Hand in hand with the reduction in resources (mining) there is deforestation, global warming and growth of industrialised agriculture. The industrialised agriculture needed to feed the urban population is responsible for 10% of CO2 emissions. Industrialised agriculture has created antibiotic resistant bacteria that can cause harm to humanity. Genetic modification, weedicides, insecticides have proven without doubt to have detrimental effects on the health of humans. Vast areas in Africa and Asia have been enlisted to produce food for the rich, causing further destruction of the environment and rise in food prices because of speculations in the market, thus pushing the poor further into poverty and malnutrition.


The greatest threat to humanity is however the expected scarcity of water due to human abuse of the environment.




Human migration from rural areas in search of jobs is a result of city-centric development in this new economic era. Urbanisation has resulted in overpopulation of cities, in the excessive demand for housing, utilities, healthcare etc. The resultant ghettoes are partially responsible for the increased mortality in the recent earthquake and cholera epidemic in Haiti. Such excessive expenses are never reflected in the GDP.


A recent lecture by Harvard Prof Elizabeth Warren on The coming collapse of the middle classes emphasises the economic marginalisation of the two working parent families and the stresses and strains it entails. She says the chances of a 16 year child having a mum at home was more likely in the 1970s than a baby of 6 months in 2003 in the world’s richest country. Her research shows that a two working parent family in 2005 saves nothing but a family in 1970 of comparable living standards saved 12% even though only one parent worked. The largest household expense was the mortgage payment.


The collapse of the housing market in 2009 would have bankrupted many. In addition the family in 2005 was at a higher risk of bankruptcy if one parent fell sick compared to the family in 1970 where if one parent fell sick the other could work. The stresses and strains imposed on families in this present economic order have thus resulted in increased family breakdown. If this is the case for the middle classes in the richest country in the world the marginalised poor in the third world would have no hope. This is one of the reasons for increased mental diseases in cities. The greatest unaddressed problem in modern times is the effect of this economic system on motherhood and the future generations.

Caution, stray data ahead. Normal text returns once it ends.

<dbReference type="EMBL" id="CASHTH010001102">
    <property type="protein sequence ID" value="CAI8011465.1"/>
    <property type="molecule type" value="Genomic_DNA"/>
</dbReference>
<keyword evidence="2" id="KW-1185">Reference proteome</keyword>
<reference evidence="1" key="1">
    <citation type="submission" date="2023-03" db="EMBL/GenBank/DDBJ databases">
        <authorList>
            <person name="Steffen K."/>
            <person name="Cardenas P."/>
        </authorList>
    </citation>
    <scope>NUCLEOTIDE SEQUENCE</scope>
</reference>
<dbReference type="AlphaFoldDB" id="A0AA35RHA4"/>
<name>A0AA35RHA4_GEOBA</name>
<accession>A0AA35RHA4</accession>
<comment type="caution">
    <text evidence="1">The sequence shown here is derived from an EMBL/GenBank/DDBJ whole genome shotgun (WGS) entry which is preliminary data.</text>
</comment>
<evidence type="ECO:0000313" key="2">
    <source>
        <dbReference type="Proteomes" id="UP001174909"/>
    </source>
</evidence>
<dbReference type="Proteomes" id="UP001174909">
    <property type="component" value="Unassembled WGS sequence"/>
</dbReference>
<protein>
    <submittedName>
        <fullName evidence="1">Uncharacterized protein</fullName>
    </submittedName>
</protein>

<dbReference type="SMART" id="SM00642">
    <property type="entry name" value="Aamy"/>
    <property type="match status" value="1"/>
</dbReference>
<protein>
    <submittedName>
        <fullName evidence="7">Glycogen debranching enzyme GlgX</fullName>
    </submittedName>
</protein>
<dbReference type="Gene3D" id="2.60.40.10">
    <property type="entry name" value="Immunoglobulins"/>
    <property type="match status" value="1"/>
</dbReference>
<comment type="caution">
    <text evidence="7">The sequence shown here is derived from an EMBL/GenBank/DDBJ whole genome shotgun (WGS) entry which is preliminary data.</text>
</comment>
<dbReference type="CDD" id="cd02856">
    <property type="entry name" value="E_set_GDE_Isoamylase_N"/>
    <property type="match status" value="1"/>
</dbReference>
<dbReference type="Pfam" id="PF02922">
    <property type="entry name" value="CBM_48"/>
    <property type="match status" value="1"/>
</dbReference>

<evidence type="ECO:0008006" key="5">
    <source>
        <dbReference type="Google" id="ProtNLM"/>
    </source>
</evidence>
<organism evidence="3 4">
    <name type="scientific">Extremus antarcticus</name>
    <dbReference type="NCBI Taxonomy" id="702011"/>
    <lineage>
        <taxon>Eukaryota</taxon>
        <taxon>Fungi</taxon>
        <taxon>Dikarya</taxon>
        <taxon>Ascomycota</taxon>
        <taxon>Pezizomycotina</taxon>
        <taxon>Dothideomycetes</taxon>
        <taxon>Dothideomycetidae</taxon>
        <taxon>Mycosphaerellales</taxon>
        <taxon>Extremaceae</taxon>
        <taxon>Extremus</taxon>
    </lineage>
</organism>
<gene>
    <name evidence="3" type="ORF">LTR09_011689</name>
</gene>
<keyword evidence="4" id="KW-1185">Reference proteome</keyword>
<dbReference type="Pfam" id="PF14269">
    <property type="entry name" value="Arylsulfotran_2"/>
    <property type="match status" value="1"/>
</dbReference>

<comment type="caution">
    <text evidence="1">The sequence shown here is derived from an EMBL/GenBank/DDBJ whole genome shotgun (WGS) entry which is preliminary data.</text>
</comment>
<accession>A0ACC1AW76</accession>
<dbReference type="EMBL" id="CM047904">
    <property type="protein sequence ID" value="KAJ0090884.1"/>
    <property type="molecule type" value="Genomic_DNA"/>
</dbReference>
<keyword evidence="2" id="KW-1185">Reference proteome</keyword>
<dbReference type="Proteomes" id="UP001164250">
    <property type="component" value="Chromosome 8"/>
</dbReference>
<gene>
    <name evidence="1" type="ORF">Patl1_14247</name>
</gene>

Epigenetic and the Future Generations


Children are the greatest asset of any society. Their wellbeing and development will be reflected in the progress of any country. A mother is defined as a person who nurtures her young. This motherhood has been at risk in the great drive to modernity where both husband and wife have to work. A woman pregnant at the present time knows that whatever she does will affect her unborn child. This has been formalised by the study of epigenetics which indicates that the behaviour of genes are determined by the environment. Hence the foetal environment will determine the setting of its genes and its future from the womb to the tomb, in terms of physical health, intelligence, temperament, and even sanity. These subtle DNA changes can be inherited, indicating how it could affect the health of future generations.


With urbanisation goes the widening disparity between the rich and the poor. Malnutrition and economic deprivation has progressed faster in this new economic order. Modern living with stresses, environmental pollution and malnutrition and problems of alcoholism and drug addiction has long term effects on humanity.


Impact of Air Pollution: Polycyclic Aromatic Hydrocarbons found in exhaust fumes, cigarettes, factory fumes cause subtle damage to genes resulting in increased childhood cancers and increase in the incidence of cognitive development and poor IQ tests